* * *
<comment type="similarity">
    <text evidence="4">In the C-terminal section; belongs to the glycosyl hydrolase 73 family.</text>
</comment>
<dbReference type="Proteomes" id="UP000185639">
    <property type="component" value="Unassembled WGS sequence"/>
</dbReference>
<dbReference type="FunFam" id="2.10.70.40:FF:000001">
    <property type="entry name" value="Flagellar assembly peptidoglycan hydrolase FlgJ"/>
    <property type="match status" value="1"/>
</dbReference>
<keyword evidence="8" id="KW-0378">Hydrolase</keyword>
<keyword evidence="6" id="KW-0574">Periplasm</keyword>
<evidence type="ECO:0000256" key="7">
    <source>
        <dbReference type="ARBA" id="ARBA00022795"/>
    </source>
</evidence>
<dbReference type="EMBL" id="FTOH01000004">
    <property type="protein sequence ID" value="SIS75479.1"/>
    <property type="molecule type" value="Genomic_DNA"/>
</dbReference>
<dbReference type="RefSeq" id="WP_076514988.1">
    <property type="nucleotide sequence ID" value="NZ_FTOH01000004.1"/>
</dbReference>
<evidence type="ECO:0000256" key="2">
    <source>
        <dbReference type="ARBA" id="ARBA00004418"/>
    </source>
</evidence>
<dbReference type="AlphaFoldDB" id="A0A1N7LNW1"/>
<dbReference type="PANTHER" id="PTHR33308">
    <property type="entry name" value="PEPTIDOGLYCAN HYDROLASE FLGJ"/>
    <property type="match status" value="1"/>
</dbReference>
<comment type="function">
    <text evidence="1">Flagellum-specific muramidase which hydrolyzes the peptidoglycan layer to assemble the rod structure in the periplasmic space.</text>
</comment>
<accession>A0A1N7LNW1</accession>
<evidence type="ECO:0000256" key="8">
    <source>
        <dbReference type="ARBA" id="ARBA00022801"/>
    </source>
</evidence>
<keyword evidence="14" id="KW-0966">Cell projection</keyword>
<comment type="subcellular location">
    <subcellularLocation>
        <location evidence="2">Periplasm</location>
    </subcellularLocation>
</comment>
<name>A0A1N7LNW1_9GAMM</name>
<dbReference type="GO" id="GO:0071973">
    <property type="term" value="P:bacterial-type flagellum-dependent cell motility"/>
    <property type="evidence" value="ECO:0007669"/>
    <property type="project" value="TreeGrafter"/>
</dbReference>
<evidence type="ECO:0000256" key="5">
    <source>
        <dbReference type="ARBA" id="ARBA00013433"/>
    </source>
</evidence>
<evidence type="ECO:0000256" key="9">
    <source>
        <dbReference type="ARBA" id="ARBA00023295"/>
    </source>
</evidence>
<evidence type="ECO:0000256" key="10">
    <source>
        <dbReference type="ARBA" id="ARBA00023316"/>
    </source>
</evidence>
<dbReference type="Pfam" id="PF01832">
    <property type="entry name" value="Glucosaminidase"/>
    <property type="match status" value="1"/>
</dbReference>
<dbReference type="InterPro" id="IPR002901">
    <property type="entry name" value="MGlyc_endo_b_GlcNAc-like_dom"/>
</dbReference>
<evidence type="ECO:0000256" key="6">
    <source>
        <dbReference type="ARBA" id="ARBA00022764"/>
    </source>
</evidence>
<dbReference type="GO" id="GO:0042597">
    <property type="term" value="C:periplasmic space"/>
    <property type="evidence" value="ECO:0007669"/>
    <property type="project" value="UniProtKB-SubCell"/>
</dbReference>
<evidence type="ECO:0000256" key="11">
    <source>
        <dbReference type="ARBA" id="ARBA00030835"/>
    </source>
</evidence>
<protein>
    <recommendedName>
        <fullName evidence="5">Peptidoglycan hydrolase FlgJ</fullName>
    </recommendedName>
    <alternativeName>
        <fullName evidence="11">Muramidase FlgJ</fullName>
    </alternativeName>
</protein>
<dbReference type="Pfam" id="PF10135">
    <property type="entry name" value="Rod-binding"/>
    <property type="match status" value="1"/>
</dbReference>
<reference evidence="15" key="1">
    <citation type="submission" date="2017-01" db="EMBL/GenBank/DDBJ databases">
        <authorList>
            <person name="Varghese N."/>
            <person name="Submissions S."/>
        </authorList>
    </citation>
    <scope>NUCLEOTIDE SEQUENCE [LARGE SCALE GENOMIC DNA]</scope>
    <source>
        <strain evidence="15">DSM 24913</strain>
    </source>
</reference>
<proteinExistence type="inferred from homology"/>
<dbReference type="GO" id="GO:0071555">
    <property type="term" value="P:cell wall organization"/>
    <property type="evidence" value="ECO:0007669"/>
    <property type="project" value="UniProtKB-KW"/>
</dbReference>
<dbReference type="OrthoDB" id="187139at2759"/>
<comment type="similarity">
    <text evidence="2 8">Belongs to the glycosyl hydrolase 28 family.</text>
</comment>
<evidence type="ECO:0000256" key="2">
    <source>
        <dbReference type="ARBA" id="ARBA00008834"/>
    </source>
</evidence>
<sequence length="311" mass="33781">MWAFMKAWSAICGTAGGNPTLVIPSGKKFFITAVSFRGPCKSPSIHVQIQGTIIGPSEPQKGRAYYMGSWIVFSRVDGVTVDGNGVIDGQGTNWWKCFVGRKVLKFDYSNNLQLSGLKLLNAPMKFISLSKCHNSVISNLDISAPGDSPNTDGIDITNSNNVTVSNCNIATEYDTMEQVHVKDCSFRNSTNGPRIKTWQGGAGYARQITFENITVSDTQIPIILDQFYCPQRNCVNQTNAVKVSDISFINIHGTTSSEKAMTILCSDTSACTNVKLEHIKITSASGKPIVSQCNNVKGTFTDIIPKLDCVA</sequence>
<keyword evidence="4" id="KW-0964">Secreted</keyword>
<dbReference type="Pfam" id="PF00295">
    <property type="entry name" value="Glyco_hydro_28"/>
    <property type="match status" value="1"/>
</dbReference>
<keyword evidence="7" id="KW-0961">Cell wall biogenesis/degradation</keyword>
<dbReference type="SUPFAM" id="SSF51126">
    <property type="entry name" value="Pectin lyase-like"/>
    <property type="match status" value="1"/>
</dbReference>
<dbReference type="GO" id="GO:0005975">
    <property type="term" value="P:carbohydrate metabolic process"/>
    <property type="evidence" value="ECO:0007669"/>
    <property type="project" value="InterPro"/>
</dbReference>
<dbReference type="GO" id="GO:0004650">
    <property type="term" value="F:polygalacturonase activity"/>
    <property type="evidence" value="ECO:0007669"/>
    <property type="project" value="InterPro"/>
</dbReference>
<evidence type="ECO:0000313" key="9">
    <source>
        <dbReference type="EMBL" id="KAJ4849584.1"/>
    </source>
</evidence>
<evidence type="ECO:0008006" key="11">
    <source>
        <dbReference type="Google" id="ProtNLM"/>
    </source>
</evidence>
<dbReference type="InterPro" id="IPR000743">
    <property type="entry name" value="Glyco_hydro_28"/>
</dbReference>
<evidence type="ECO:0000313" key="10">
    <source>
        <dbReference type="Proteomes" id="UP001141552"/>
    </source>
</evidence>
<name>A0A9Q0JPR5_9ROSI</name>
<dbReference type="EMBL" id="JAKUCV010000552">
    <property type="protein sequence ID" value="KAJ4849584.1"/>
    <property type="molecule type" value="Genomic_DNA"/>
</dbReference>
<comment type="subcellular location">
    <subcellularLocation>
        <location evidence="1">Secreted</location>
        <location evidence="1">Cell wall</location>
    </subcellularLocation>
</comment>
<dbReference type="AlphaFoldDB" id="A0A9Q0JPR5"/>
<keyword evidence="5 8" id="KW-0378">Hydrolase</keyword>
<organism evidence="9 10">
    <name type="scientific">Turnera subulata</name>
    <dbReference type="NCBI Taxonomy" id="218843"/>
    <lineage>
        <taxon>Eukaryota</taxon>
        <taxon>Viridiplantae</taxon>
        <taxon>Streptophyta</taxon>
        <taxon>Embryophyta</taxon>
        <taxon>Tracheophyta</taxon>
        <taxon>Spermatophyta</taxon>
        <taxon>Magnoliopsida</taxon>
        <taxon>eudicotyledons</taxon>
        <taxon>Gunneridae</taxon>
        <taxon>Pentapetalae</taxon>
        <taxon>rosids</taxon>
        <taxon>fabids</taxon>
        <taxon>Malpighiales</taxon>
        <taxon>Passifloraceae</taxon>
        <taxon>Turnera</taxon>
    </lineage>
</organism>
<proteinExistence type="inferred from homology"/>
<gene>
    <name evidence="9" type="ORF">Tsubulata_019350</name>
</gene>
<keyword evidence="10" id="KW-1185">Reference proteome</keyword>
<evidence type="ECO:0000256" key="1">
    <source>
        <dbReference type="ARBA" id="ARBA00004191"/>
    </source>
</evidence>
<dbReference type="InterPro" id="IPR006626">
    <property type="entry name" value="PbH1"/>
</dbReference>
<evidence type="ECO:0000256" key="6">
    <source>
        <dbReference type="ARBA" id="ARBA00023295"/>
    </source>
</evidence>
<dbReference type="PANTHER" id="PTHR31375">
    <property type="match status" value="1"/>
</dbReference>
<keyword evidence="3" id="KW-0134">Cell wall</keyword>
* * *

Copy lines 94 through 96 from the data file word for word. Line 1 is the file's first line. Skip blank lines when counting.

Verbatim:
    <recommendedName>
        <fullName evidence="5">Peptidoglycan hydrolase FlgJ</fullName>
    </recommendedName>